“It was an incredible first step, and I learned a lot by just watching Jennifer Lawrence doing her thing,” he said, referring to the star of the dystopian thrillers. “I was figuring out what it was like to be on a set on my own.”
As a kid, Quaid would sometimes tag along with his parents while they filmed, pilfering the candy at craft services. But he found it was difficult to be on a set where you didn’t have a purpose — standing around and feeling like you were in the way. And he’s always been reluctant to ask them for help, initially refusing any introductions his mom or dad offered him.
“It’s always been a very conscious effort of mine to do it on my own,” Quaid said. “I love this so much that I do want it to be mine.”
Still, during his early auditions, it was hard to hide who he was because of his last name.
“I think a lot of people were prepared for me to be a jerk before I even got in the room, because of the stigma a celebrity kid sometimes has,” he said. “I literally did a scene once and the casting director was like, ‘Oh, that was actually really good. I thought you would just come in here and expect it to be handed to you.’ So I just felt that I had to prove myself a little bit more.”
It’s clear, however, that Quaid is self-conscious about coming off as a privileged white dude. While he acknowledges his upbringing sometimes led to “awkward” moments with the kids at school or with casting directors, he takes pains to underscore how lucky he was: “I can’t complain about the way I grew up.” “It’s never been a bad thing.” “I got to live in Santa Monica. My parents brought food to the table.”
Ben Stiller, who produced “Plus One,” understands this struggle.
“Obviously, from the outside you can look at it and go, ‘Oh, having parents who are in the business makes it easier — and in certain ways it does — but the reality is you’re never going to be anonymous in the beginning,” said Stiller, son of comedians Anne Meara and Jerry Stiller. “There are moments in this movie where you go, ‘There’s a little Dennis or Meg there,’ but he’s got his own thing going on, and comedically, he has his own persona. Everybody talks about it for a second, but very quickly, these actors find their way.”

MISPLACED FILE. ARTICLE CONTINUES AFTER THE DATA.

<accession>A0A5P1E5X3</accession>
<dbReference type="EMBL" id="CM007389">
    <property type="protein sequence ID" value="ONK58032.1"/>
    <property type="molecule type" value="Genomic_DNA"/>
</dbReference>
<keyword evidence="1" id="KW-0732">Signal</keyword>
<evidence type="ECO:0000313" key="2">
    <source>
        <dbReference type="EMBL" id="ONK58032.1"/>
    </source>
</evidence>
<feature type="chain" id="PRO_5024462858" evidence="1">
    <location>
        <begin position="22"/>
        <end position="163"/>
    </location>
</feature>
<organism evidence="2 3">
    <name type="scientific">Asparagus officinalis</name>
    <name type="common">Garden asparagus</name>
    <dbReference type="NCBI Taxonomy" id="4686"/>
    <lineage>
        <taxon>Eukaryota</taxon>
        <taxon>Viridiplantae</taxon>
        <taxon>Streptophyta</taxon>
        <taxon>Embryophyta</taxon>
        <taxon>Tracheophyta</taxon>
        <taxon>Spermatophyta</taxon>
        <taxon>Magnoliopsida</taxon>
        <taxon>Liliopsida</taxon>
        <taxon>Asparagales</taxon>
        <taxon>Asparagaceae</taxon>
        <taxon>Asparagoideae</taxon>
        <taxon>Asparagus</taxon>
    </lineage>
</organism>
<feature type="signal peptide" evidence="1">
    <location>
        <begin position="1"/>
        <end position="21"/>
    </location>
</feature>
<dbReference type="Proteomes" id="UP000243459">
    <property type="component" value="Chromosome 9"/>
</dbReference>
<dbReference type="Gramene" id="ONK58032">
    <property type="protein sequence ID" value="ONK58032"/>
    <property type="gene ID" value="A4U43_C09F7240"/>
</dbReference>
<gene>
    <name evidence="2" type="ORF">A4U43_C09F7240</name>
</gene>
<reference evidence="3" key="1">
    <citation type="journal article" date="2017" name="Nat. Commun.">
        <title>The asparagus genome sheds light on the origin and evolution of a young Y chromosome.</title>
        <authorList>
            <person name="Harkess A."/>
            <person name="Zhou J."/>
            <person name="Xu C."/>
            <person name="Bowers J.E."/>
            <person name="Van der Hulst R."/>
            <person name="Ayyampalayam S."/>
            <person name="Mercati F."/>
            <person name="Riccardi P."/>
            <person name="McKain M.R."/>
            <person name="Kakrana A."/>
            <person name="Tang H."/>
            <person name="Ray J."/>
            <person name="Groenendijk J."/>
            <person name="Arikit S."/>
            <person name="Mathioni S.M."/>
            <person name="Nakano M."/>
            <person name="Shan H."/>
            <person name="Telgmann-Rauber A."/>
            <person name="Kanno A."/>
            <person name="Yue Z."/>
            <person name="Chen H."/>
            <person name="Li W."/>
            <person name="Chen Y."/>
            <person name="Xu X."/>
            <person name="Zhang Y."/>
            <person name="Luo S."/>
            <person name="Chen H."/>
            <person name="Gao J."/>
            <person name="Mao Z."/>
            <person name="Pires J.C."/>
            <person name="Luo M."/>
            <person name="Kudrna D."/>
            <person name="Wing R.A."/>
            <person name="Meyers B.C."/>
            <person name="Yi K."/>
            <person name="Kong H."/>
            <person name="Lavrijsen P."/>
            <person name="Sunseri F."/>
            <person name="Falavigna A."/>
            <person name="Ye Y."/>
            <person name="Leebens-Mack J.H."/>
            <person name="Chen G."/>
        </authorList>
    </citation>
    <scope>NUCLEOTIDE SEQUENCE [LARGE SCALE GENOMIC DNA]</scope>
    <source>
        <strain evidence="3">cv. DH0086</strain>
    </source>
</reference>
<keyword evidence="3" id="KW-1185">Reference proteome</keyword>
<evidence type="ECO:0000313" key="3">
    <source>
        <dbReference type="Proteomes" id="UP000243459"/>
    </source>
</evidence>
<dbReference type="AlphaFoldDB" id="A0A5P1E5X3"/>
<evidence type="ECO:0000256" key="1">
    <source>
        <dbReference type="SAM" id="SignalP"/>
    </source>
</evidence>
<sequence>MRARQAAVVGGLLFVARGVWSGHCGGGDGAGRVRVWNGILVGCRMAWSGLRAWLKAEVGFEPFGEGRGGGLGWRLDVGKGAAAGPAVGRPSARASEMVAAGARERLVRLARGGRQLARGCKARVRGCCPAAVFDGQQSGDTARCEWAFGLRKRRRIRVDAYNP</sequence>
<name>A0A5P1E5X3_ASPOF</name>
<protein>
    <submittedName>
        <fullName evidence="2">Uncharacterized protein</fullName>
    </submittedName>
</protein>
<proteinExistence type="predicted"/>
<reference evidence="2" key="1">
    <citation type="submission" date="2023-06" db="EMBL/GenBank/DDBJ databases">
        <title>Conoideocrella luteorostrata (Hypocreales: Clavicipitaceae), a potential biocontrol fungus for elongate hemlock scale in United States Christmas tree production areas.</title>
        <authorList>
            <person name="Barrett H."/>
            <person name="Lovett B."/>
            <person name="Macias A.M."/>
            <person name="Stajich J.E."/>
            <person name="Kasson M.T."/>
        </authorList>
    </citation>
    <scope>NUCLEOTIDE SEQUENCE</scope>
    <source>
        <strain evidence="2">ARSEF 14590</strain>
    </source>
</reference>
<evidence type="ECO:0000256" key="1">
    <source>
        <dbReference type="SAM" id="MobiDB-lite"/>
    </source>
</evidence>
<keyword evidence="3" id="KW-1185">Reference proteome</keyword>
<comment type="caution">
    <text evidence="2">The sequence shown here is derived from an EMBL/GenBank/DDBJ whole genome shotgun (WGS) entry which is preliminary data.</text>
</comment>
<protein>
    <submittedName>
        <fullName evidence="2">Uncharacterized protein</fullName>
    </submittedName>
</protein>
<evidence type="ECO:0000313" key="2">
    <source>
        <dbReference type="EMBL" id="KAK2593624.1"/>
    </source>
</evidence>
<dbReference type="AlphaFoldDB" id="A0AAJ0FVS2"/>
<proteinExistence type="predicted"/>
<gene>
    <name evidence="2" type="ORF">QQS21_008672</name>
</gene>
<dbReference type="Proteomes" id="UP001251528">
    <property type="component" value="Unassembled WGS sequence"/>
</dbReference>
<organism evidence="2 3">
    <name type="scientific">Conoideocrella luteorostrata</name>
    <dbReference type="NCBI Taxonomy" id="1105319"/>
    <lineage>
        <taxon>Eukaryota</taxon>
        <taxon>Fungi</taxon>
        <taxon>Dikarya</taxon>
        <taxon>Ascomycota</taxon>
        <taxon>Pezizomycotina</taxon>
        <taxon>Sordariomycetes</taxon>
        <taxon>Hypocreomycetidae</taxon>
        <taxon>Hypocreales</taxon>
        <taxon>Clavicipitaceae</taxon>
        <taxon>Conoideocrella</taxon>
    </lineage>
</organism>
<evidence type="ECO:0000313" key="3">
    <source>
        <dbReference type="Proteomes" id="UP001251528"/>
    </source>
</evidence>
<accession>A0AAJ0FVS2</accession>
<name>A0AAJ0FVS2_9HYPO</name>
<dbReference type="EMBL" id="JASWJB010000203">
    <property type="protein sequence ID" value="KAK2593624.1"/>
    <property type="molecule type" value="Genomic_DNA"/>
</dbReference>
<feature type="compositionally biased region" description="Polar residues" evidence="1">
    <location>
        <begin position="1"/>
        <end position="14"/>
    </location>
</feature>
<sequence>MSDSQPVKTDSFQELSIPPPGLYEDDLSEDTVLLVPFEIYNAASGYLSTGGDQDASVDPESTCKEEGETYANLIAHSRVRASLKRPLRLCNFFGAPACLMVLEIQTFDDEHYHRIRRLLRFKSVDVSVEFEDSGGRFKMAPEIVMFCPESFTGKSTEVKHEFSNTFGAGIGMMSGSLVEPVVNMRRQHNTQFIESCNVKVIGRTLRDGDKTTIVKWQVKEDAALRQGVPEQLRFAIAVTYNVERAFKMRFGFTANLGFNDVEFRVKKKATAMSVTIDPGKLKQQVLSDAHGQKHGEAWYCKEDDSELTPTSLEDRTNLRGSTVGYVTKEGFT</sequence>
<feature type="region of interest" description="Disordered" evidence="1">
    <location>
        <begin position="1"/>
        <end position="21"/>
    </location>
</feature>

Quaid certainly seems to be doing just that. Prior to “Plus One,” he had supporting roles in HBO’s “Vinyl” and the Dwayne Johnson blockbuster “Rampage.” And he’ll star in “The Boys,” an Amazon series from Seth Rogen and Evan Goldberg premiering July 26 about a world ruled by morally bankrupt superheroes.
His heart, however, remains in the improv comedy he started doing in college, and he has his own sketch group in L.A. called Sasquatch. His girlfriend of three years, Lizzy McGroder, is in that world too, performing with the Groundlings’ Sunday Company. Together, they’ve started to hit a lot of their friend’s weddings recently — just like his character in “Plus One.” Quaid’s own parents split when he was just 8, and the subsequent tabloid headlines were nasty — though the divorce hasn’t soured him on the institution of marriage.
“I still believe it can work,” he said. “I’m into weddings. It’s a big party where all your friends get to celebrate the two of you. I totally see it as something that could happen in my future — I’m just not thinking about it yet.”
For now, he’s more focused on his career. When he reflects on the type of actor whose footsteps he’d like to follow in, one of his mom’s longtime co-stars comes to mind.
“I know everyone probably wants this career, but I feel like Tom Hanks did such a great thing in the beginning where he did such boisterous comedies and pivoted to more serious stuff. That’s the dream,” he said, before couching the sentiment: “But there’s only so much you can plan. And I don’t think I’m at that point in my career where I’m like, ‘That! Now! Let’s do it.’”